While Claire played really well today, it will be interesting to see what the Silver Ferns do moving forwards with the centre position. Kimi Poi is the most pure centre that we have in the country and is solid in both attack and defence, and I wonder if her pace and elusiveness in attack could have got us out of trouble in the attacking side of the game. Most of the other midcourters find their defender, then presents to the ball. Kimi does that, but she also has the speed to change direction quickly, and change things up.
In the shooting circle, I loved Tiana Metaurua’s play, but she took her second shot late in the second quarter. When New Zealand has won World Championships, we’ve had two shooters prepared to go to post when the ball gets in the circle. That’s a real concern for us if Ameliaranne Ekenasio doesn’t get back on her feet – we only have one genuine goal attack option at the moment.
Maia Wilson’s shooting was amazing this series. Grace is still missing some of the simple shots, and while she gets most of her rebounds, that’s not going to be a given against some of the international defenders.
I do think the shooters need to go to the post earlier if the opportunity presents. There were times when a defender was standing down, and New Zealand took that extra pass to get closer to the post. However, we also saw Maia got called for contact because she used her arms while the defenders were positioning around her body. It’s only a small fix, but critical moving forwards when playing games at this level.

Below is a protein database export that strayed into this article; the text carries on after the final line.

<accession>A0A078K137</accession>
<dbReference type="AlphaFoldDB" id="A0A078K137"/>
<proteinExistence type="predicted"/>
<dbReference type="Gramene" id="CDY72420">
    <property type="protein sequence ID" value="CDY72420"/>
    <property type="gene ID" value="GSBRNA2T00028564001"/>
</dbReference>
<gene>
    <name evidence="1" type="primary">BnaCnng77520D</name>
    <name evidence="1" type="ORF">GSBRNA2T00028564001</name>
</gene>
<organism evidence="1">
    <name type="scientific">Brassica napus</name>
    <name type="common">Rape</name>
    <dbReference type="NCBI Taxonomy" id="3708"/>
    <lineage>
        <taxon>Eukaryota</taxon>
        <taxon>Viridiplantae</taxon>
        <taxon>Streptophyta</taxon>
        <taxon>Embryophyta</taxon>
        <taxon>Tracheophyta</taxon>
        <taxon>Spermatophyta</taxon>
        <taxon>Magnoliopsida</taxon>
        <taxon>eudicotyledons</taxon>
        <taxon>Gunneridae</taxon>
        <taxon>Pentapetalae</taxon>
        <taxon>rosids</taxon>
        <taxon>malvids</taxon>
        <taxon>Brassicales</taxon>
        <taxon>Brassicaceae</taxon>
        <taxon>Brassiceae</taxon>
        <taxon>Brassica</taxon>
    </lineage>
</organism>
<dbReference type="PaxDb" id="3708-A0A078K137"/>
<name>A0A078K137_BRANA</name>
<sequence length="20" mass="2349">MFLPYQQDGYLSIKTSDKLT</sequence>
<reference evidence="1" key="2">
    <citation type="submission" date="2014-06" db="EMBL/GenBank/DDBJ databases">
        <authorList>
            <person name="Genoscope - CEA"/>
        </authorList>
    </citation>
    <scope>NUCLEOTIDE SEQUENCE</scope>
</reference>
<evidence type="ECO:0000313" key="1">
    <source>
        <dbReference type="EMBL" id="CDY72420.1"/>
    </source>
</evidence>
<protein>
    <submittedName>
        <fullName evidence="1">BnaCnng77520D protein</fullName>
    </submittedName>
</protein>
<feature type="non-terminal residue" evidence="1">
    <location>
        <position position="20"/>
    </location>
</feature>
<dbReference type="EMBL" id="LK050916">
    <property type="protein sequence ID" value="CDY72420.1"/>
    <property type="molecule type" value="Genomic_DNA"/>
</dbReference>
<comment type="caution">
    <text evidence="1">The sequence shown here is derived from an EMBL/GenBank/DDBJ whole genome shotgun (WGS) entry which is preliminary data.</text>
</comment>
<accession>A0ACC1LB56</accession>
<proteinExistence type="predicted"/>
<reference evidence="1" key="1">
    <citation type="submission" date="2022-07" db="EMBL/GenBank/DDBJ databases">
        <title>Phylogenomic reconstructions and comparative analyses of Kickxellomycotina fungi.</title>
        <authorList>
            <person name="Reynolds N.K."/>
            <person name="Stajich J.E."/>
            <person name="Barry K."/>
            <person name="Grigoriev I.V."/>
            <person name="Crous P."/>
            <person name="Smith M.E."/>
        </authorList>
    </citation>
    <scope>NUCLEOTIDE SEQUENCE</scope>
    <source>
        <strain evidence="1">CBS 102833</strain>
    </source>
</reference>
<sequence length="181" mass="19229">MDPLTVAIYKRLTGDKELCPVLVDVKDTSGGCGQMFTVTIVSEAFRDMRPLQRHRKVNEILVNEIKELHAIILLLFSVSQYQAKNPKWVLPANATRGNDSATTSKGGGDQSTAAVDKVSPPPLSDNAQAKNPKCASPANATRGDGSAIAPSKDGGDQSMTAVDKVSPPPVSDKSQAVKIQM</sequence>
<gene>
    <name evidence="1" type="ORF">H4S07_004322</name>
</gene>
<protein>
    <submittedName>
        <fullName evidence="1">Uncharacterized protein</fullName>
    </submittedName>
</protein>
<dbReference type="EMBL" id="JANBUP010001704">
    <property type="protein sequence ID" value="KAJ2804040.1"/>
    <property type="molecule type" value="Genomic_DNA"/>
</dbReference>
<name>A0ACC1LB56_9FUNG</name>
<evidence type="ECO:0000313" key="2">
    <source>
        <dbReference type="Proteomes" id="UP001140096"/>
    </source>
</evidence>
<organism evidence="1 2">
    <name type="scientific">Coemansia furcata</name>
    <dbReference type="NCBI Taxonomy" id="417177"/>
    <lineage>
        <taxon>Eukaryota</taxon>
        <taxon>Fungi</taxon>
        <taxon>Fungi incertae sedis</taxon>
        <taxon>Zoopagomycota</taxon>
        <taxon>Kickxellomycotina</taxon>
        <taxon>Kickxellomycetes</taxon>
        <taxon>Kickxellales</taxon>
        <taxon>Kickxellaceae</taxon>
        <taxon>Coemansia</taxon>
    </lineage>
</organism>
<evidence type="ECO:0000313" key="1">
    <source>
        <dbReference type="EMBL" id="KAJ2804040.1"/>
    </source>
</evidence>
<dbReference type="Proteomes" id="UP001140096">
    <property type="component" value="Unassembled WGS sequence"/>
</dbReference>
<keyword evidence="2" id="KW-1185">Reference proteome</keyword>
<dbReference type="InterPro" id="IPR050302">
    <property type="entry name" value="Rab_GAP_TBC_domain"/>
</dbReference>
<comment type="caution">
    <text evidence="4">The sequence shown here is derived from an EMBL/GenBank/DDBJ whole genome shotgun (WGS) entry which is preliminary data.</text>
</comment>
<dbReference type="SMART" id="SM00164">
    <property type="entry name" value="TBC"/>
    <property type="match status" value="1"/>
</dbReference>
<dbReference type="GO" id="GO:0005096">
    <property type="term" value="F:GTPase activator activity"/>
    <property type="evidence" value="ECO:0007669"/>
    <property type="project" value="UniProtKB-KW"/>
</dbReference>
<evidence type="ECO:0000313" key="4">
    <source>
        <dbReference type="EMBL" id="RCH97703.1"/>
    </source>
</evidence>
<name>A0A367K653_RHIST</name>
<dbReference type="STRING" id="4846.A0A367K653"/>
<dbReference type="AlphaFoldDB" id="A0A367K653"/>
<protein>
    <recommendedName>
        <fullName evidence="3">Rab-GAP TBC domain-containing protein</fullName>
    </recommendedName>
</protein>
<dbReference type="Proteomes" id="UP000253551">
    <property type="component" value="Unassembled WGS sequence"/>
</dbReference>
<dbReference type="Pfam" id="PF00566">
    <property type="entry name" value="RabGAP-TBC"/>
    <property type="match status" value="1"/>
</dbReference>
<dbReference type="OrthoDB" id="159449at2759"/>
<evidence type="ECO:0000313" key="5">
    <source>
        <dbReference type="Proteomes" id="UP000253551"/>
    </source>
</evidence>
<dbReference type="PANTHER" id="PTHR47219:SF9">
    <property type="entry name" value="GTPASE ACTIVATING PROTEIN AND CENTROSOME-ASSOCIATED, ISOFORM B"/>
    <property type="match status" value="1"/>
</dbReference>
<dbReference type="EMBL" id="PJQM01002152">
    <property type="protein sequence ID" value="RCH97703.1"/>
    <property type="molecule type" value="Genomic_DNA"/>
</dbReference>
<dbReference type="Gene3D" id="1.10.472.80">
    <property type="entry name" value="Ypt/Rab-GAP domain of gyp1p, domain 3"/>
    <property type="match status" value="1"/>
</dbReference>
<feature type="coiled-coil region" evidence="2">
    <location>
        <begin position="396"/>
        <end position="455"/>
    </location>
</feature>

Playing against them, South Africa’s goal keeper and goal defence need to be a little bit more mobile and get off the body, because as soon as you get on Maia’s body you can’t get around her – she’s too strong on the hold. Geva Mentor and Layla Gusgoth are quite good at it for England, but it’s an area Australia and South Africa have to improve on. Either to use their footwork to get around Maia’s hold, or work out the switch to come around her front.
So to really put pressure on New Zealands shooting circle, put two on one against Maia, tighten up midcourt defence outside the circle so Tiana doesn’t have an easy in and out, and make her shoot.
Possession for Silver Ferns is critical and it’s one of Noel’s mainstays in the way that she coaches. It was something that Casey Kopua, Laura Langman and Maria Folau, who all retired after the 2019 World Cup, all did so well. It’s not a weakness, but it’s an area that the Silver Ferns hang their hat on, and a way that the Silver Ferns can reduce their error rate.
The other area for the Silver Ferns to address is who will be the person in defence to win turnover ball. Our turnovers in the first half came from Tiana and Clare, but nothing from our defensive circle, and that’s of slight concern. However, it’s been a great tour for Kaylia and Phoenix to return after maternity leave. They both have great fitness, and will be beasts by the time they finish ANZC, barring injuries.
Logistically, New Zealand will potentially have four mothers in the team for the Commonwealth Games, and I don’t know if the athlete’s village allows babies and children to stay. While Netball New Zealand will bend over backwards to support those families, it may add another dimension to the team. If the children aren’t allowed to be there, it can add an edge to the athlete’s commitment, because of the additional sacrifices they are making to be there.